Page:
She returned around 4:45 and we went to The Outback for dinner.
Even with what Patti spent for last nights dinner she came out even for the two days of gambling. She is a winner as far as I am concerned.

We will head for home (Quartzsite) in the morning.

Thursday, February 18, 2010


Tomorrow is Patti and my 4th wedding anniversary.
We decided to return to the scene of the crime, so this morning we drove to Laughlin Nevada (Las Vegas for Seniors). Not so much to relive the wedding but hopefully to relive the honeymoon.
We got to the hotel (Colorado Bell) around 1:30. We registered and took our stuff to the room.

For two nights it cost us just under 100 bucks. Not to bad. The room was on the third floor and had a view.

Well, OK, I didn't say that it was a good view.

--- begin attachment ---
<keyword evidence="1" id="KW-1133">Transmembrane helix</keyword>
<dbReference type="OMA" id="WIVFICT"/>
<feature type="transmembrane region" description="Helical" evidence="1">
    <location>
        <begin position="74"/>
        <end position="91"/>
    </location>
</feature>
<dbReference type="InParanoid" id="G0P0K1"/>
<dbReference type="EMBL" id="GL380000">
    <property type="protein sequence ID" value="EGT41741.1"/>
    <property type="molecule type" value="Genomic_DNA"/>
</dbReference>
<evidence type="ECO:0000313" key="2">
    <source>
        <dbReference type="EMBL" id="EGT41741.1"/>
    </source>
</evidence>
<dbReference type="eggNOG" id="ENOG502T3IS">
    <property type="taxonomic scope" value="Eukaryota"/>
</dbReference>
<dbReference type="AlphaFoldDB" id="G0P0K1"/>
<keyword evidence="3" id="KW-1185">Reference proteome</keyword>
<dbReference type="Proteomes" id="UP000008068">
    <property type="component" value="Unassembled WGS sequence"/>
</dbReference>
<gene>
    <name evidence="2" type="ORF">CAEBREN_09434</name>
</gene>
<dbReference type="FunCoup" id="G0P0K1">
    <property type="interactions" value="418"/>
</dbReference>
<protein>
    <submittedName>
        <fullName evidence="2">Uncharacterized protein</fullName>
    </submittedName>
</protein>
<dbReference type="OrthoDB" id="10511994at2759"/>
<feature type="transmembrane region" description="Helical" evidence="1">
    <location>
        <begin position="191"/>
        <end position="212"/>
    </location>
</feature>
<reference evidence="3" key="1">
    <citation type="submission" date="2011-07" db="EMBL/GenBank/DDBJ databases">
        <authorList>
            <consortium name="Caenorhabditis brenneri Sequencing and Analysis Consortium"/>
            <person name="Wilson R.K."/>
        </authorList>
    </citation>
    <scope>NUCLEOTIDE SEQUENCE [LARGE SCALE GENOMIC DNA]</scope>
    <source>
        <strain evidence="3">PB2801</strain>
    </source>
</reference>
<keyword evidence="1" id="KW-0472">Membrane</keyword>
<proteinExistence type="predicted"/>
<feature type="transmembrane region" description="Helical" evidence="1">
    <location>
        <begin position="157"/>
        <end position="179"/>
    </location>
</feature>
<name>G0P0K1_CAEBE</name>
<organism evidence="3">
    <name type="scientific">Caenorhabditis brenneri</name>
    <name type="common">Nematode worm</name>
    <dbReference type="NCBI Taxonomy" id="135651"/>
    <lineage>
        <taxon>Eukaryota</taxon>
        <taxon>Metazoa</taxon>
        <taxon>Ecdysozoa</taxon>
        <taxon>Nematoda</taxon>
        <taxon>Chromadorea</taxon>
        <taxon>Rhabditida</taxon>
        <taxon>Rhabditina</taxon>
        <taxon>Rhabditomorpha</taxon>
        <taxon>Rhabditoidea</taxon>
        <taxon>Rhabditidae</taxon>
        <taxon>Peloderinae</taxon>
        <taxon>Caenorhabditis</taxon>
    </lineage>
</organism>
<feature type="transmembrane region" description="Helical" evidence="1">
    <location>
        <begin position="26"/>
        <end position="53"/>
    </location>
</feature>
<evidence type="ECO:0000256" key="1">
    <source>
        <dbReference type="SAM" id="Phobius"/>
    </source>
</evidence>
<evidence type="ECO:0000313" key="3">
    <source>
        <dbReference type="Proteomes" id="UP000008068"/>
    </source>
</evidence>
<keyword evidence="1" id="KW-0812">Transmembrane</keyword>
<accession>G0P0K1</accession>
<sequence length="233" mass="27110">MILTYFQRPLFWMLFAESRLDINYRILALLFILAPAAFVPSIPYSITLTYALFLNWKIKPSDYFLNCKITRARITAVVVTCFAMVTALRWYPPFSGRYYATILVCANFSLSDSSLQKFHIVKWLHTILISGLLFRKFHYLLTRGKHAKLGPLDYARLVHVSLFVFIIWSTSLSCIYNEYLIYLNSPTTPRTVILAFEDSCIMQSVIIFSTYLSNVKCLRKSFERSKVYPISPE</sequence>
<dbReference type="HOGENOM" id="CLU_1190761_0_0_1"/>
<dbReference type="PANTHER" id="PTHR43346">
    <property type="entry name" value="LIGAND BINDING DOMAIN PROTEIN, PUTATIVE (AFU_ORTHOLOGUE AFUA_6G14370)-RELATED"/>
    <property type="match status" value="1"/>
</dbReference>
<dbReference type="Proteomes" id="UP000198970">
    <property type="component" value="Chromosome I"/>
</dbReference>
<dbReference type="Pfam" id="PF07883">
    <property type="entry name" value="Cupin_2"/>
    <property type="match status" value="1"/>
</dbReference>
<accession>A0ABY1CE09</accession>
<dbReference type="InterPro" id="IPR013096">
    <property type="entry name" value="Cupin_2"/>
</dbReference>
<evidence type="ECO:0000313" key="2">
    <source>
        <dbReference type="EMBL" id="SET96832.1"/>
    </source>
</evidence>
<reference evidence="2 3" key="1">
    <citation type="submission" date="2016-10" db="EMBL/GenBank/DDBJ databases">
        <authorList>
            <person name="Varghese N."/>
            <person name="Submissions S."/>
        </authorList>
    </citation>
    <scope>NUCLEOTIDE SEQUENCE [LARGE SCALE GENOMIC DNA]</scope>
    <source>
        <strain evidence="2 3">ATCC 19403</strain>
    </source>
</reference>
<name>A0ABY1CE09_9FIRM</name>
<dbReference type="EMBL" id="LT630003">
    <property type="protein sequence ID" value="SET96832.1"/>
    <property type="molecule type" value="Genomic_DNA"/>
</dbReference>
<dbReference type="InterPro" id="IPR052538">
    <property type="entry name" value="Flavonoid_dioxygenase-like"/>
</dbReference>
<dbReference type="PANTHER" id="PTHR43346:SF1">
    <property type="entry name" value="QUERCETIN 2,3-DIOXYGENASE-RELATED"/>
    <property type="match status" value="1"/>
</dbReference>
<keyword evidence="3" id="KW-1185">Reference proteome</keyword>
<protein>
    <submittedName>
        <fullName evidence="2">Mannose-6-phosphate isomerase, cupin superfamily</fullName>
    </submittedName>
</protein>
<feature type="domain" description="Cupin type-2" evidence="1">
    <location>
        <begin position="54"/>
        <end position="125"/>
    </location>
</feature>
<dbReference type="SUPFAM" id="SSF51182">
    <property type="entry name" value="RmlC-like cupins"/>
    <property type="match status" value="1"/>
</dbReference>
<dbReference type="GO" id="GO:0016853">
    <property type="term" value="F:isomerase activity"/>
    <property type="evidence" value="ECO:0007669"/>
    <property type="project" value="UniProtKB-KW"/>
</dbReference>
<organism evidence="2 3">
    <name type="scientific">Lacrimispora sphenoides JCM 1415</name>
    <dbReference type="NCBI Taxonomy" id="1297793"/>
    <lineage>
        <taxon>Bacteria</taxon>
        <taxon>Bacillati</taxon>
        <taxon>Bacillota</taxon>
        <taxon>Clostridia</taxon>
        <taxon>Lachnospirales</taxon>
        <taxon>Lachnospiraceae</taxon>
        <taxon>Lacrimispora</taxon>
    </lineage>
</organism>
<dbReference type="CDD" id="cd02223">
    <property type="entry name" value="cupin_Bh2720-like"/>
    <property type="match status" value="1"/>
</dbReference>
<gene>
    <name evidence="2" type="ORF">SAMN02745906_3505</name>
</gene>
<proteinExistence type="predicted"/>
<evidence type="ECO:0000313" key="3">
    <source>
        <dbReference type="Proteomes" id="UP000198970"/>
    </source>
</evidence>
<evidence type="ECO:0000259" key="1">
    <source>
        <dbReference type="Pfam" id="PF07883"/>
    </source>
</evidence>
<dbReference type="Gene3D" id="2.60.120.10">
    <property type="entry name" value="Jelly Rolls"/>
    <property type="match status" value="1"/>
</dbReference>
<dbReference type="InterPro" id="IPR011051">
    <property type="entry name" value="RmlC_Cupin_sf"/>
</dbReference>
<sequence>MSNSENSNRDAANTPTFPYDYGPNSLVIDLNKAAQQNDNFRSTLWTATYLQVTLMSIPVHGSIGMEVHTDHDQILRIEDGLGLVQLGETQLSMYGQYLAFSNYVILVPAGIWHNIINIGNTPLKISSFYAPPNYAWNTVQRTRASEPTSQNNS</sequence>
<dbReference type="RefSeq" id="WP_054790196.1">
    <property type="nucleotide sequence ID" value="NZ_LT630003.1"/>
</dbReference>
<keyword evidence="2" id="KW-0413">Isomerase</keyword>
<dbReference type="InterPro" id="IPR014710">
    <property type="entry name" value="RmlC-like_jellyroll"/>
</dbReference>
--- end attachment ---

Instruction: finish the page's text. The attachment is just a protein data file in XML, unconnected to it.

After a short rest Patti headed for the casino and I drove Clifford to the Big "O" Tire Shop, to get the tires rotated.
Pretty exciting stuff eh?
When I got back to the room, Patti was still gambling so I took a short nap.
Patti got back to the room around 4:45, she had won about 30 dollars on the machines, so she said that dinner was on her. We went across the road to the Tropicana Express for the $7.95 all you can eat Prim Rib buffet. To get the 7.95 deal you had to get a players club card so we got in line for the club card. While we were getting the card the lady there asked us what our anniversary date was and when we told her that it was tomorrow she gave us two "T" shirts. Kind of funky but they were free!
The Prime rib was good so naturally I ate a little to much.
After dinner Patti went back to the casino and I came up here to the room to write in the blog and digest the prime rib.
Tomorrow we plan to got to the ghost town/tourist trap of Oatman AZ. If we can find the turn off we are going to go via the back road. What the heck, I have to figure out a way to do some jeeping eh.

Until tomorrow then.

Wednesday, February 17, 2010